Evrope kot talke Nemčije ne more rešiti eksperiment “nemške ECB”

Odličen članek v Washington Postu o tem, kako se je Britanija rešila nemškega terorja in kako je cela Evropa postala talka Nemčije in njene obsesije z inflacijo, ki je ni. In seveda o tem, da sedanje eksperimentiranje ECB ne more rešiti fundamentalnega problema – da skupna valuta evro pod taktirko “nemške monetarne politike v ECB” koristi samo Nemčiji, ubija pa vse ostale članice.

Europe didn’t start a land war in Asia. And it didn’t go up against a Sicilian when death was on the line. But it still fell victim to one of the classic blunders: it joined a monetary union with Germany.

And now, as the European Central Bank (ECB) is about to cut rates into negative territory, it’s paying the political price.

Ever since it’s cash-in-a-wheelbarrow Weimar days, Germany has been an inflation hawk über alles. That’s been good enough for Germany, but bad for countries that have outsourced their monetary policy to Germany despite needing lower rates themselves. Britain made this mistake when it pegged the pound to the deutsche mark as part of the European Exchange Rate Mechanism in 1990. But when speculators, led by George Soros, pushed the pound down, Britain decided that the ERM wasn’t worth the deep recession that raising rates enough would cost.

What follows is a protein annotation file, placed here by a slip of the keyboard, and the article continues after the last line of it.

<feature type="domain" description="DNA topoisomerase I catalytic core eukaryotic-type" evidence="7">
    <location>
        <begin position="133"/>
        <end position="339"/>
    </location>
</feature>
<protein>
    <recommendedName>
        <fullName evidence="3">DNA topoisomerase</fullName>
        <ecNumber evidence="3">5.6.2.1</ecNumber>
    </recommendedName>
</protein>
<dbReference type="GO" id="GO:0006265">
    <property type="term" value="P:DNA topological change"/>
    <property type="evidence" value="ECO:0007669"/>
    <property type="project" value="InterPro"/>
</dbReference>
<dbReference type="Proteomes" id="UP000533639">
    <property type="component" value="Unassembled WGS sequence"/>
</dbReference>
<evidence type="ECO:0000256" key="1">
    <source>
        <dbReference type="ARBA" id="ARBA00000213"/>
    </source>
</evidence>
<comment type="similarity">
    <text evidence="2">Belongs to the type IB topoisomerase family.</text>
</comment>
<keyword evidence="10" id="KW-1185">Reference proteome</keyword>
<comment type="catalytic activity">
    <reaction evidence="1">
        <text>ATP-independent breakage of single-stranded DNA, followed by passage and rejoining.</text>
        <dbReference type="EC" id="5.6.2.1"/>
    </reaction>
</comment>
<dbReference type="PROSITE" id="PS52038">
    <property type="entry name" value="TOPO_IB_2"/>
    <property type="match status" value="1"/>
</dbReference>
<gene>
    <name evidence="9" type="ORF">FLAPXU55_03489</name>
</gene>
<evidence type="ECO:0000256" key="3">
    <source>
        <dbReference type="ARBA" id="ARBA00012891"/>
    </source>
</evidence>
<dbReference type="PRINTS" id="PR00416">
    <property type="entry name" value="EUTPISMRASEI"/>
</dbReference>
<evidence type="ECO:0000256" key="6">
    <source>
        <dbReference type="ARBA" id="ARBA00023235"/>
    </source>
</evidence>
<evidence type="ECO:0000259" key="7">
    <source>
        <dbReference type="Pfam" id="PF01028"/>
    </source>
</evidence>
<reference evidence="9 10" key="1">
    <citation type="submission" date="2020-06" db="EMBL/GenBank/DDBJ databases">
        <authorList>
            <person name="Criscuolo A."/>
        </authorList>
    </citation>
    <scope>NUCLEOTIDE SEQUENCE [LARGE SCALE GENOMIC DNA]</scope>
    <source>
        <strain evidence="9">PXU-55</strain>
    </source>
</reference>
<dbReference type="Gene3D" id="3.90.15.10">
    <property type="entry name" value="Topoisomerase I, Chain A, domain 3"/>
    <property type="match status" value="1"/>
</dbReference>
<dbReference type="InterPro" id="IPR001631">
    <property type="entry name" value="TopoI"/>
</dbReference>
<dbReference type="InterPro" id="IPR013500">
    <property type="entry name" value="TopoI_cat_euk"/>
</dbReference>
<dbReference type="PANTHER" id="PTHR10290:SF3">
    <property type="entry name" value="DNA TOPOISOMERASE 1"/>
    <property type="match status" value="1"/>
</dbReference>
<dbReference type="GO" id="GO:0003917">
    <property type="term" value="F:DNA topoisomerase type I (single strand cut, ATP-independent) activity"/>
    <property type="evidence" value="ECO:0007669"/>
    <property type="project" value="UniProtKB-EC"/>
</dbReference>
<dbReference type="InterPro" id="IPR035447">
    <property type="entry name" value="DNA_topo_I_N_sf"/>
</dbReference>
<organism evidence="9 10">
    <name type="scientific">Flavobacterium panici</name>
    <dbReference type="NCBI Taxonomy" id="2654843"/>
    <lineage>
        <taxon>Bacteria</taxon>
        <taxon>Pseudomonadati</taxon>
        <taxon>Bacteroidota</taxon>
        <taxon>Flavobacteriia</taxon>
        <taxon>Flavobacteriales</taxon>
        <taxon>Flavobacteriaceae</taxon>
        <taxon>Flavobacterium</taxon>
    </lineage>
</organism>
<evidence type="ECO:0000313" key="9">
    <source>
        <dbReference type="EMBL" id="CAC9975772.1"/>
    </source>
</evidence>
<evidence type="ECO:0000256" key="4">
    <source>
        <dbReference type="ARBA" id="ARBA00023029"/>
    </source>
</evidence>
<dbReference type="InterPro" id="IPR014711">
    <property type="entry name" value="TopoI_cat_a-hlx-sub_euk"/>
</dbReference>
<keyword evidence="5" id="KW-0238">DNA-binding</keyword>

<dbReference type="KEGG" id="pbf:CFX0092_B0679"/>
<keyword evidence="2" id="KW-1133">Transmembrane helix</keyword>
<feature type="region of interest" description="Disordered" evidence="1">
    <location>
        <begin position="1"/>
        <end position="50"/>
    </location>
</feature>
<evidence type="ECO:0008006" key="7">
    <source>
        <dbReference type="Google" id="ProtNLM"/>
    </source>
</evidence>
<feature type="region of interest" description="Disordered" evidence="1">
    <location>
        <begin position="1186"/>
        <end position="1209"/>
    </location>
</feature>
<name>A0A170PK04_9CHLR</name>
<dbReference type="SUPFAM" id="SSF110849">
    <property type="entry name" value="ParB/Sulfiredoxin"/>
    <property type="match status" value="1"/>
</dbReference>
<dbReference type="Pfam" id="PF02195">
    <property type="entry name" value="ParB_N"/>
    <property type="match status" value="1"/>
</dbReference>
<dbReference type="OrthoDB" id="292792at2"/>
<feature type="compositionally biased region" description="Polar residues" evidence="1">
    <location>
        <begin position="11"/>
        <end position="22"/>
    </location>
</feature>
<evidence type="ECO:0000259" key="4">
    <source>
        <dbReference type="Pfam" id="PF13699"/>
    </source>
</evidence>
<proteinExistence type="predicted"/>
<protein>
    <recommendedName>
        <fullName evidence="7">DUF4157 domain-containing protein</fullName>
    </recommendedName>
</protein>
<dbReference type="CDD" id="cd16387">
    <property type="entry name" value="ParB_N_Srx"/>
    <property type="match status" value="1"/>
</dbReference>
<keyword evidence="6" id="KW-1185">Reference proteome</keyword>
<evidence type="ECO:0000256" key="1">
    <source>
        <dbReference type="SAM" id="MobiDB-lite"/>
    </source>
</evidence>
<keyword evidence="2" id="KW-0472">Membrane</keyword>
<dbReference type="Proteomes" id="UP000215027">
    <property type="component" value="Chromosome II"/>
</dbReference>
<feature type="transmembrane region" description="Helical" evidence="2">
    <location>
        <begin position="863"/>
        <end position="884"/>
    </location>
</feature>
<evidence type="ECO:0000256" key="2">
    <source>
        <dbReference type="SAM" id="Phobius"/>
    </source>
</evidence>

Europe faces the same dilemma today, only worse. See, joining the euro means ceding control of monetary policy to the German-influenced ECB. That’s a problem, because almost all of the eurozone economies, not just the crisis countries, need easier money than Germany. But they can’t ditch the euro as easily as Britain ditched the ERM, because bringing back their old currencies would set off the mother-of-all bank runs, as people tried to move their money from countries where it would get devalued to ones where it wouldn’t. So Europe is stuck trying to convince Germany to let the ECB do more—which isn’t easy.

In fact, that’s been the whole story of the euro crisis. Germany has forced countries to try to cut their way back to health, and, as Peter Spiegel extensively reports, only allowed the ECB to do what was needed all along when the alternative was a financial crisis. But Germany has been even more reluctant to allow the ECB to do what is needed now despite Europe’s slow-moving economic crisis.

Vir: Washington Post

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